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Deke influenced his son, Arnold Palmer, to change golf

Milford Jerome “Deacon or Deke” Palmer (left) with son, Arnold.

Milford “Deacon” Palmer, father of Arnold Palmer and also the superintendent at Latrobe Country Club for over 40 years, was a classic example of the golf course superintendent also having to be a master diplomat – if one’s idea of diplomacy happens to be a 10-pound sledge.

There was the time, for example, when young Arnie, then in charge of the Latrobe pro shop, had closed up early to sneak out and hit balls. And sure enough, along came that lone member wanting to play. And not just any member. Brass doesn’t come any brassier. J.R. Larson was chairman of the grounds committee and an executive at Latrobe Steel, which pretty much owned the club. That is, he was Deacon’s boss a couple times over. And Mr. Larson generously offered to discipline the wayward young Arnie for him.

To which offer Deke (his other nickname) responded to his boss: “Don’t tell me what to do with my kid. You take care of your business, Mr. Larson, and I’ll take care of mine.”

This tale came from Arnie himself, in his book, “A Golfer’s Life,” where he also tells of the invitation Deke once extended to Harry Saxman, none other than the club president. “Harry,” Deke said, “if you don’t like the way I’m doing the job, feel free to go hire somebody else.”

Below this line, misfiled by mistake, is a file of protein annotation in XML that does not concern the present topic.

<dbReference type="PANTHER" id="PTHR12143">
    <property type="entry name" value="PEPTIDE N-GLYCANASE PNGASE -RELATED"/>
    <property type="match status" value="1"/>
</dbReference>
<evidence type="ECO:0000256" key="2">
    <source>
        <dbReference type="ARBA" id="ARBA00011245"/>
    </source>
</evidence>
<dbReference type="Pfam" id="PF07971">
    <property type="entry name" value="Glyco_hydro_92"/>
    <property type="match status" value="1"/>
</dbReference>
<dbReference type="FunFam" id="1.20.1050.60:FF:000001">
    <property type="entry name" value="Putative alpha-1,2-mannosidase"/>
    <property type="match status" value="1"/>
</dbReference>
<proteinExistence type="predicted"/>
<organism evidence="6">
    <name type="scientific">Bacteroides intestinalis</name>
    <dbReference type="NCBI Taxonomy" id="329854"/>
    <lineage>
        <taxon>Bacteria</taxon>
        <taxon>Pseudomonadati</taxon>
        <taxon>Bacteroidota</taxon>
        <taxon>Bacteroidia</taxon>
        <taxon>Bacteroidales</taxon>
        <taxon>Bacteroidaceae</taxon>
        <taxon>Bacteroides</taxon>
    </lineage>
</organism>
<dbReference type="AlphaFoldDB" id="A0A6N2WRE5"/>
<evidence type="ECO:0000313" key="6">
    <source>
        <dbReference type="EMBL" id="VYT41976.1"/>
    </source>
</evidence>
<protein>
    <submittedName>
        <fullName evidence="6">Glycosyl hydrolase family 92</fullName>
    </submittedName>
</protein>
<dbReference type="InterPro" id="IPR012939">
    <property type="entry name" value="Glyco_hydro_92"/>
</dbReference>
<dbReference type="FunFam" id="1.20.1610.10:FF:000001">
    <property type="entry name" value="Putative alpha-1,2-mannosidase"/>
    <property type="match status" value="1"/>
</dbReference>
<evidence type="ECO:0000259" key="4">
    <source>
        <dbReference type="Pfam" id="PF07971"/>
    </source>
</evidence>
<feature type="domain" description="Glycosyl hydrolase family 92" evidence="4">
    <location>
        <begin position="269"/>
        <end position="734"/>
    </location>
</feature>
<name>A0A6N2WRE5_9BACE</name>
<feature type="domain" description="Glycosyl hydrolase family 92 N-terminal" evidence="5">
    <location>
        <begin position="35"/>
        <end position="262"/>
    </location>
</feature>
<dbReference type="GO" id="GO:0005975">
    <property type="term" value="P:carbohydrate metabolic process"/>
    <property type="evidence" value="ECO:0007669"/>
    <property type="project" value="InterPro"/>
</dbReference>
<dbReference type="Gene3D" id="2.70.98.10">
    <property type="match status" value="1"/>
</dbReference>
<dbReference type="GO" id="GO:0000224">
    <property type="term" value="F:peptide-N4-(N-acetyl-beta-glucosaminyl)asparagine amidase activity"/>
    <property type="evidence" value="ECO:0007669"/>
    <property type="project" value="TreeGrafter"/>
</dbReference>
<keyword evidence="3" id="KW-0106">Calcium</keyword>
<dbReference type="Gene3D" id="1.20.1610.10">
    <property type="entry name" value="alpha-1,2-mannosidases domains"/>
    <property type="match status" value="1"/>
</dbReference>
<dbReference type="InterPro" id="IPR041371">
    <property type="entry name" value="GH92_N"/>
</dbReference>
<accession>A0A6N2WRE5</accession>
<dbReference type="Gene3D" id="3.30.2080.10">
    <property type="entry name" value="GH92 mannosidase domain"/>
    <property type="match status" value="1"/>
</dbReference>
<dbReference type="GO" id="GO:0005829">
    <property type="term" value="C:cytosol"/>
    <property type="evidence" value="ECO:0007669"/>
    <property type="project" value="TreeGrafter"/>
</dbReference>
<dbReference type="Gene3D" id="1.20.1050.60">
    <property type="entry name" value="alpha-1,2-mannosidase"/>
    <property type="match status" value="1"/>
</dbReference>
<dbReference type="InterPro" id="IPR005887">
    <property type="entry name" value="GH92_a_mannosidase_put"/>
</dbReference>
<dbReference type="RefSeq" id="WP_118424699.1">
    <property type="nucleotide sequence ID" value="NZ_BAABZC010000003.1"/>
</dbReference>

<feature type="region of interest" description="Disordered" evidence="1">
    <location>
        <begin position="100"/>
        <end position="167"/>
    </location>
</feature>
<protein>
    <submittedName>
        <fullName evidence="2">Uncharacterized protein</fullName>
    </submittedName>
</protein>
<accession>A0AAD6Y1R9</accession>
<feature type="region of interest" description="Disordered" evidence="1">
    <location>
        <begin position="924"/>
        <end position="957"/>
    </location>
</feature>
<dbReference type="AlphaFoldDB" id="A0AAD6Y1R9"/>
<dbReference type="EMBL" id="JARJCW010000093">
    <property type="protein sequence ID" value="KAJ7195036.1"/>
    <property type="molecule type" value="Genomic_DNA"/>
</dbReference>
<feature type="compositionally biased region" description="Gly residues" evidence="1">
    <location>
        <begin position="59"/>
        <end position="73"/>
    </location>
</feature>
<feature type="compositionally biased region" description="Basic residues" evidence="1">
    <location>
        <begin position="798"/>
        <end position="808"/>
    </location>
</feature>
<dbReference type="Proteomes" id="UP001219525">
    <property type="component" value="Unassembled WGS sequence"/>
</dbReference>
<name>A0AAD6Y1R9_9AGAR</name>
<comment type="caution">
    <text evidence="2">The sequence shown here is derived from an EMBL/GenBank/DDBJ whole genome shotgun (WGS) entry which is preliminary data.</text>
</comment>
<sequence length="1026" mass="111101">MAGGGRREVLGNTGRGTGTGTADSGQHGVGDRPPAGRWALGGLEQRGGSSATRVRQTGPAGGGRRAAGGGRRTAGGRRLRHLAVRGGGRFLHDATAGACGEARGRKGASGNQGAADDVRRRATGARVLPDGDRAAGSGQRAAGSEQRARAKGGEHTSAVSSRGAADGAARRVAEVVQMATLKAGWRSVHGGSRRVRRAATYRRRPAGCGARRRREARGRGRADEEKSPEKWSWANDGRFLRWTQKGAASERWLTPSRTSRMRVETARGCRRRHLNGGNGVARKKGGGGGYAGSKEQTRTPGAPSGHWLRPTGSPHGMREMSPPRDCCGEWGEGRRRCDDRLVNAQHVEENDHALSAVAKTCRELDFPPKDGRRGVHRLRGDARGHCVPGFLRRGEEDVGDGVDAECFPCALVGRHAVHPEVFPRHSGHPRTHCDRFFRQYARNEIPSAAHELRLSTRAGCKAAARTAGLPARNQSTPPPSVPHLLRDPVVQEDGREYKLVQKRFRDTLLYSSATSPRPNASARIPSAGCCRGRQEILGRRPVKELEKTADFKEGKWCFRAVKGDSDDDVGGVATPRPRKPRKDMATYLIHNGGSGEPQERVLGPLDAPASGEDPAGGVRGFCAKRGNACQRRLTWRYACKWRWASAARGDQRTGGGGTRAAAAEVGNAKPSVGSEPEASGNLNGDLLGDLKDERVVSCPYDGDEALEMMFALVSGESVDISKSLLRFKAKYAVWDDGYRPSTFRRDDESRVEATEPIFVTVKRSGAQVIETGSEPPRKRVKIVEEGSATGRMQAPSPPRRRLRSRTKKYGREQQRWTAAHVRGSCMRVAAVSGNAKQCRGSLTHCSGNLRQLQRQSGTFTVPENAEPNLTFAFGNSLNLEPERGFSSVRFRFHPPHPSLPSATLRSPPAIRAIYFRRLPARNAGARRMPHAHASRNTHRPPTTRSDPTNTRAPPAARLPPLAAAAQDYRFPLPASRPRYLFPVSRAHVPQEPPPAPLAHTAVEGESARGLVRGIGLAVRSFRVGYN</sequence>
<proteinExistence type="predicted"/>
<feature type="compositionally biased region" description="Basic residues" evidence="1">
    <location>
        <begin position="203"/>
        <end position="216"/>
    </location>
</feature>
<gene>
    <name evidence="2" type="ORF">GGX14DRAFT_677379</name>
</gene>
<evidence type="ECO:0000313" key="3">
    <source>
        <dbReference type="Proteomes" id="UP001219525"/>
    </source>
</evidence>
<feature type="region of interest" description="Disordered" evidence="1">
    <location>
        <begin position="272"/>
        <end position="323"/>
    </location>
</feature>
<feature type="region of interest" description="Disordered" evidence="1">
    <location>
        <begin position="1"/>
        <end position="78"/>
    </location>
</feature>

No – Deke didn’t have a death wish or a guardian angel or any juicy leverage on anyone on the board. You simply took Deke Palmer on his terms, or not. And they did. As Arnold summed up his dad: fierce independence, a rigid sense of right and wrong, demands of honesty and duty. And if some of Deke’s ideas seemed petty, they were nonetheless characteristic. For instance, pity the guy he caught wearing a cap indoors. A sin. God forbid. Take it off or get out, and for Arnie, that was an inherited trait.

As sometimes happens, a superintendent comes to think of the course as his personal jewel. And so it was with Deke Palmer.

“Pap was a tyrant about people chipping around his greens,” Arnie wrote. “He preached relentlessly on the importance of replacing divots and repairing pitch marks, and woe be unto the player — regardless of whether it was his own son or the club president – who failed to treat the golf course with the kind of respect Pap deemed necessary and proper.”

Deke was a complex man, but he was direct.

“Pap’s personality and character …” Palmer said, “…undoubtedly was shaped by those years struggling to teach himself to walk again … he developed even more rigid beliefs about what was right and what was wrong…You didn’t borrow money. You didn’t take what wasn’t yours; you didn’t lie, cheat, or steal.”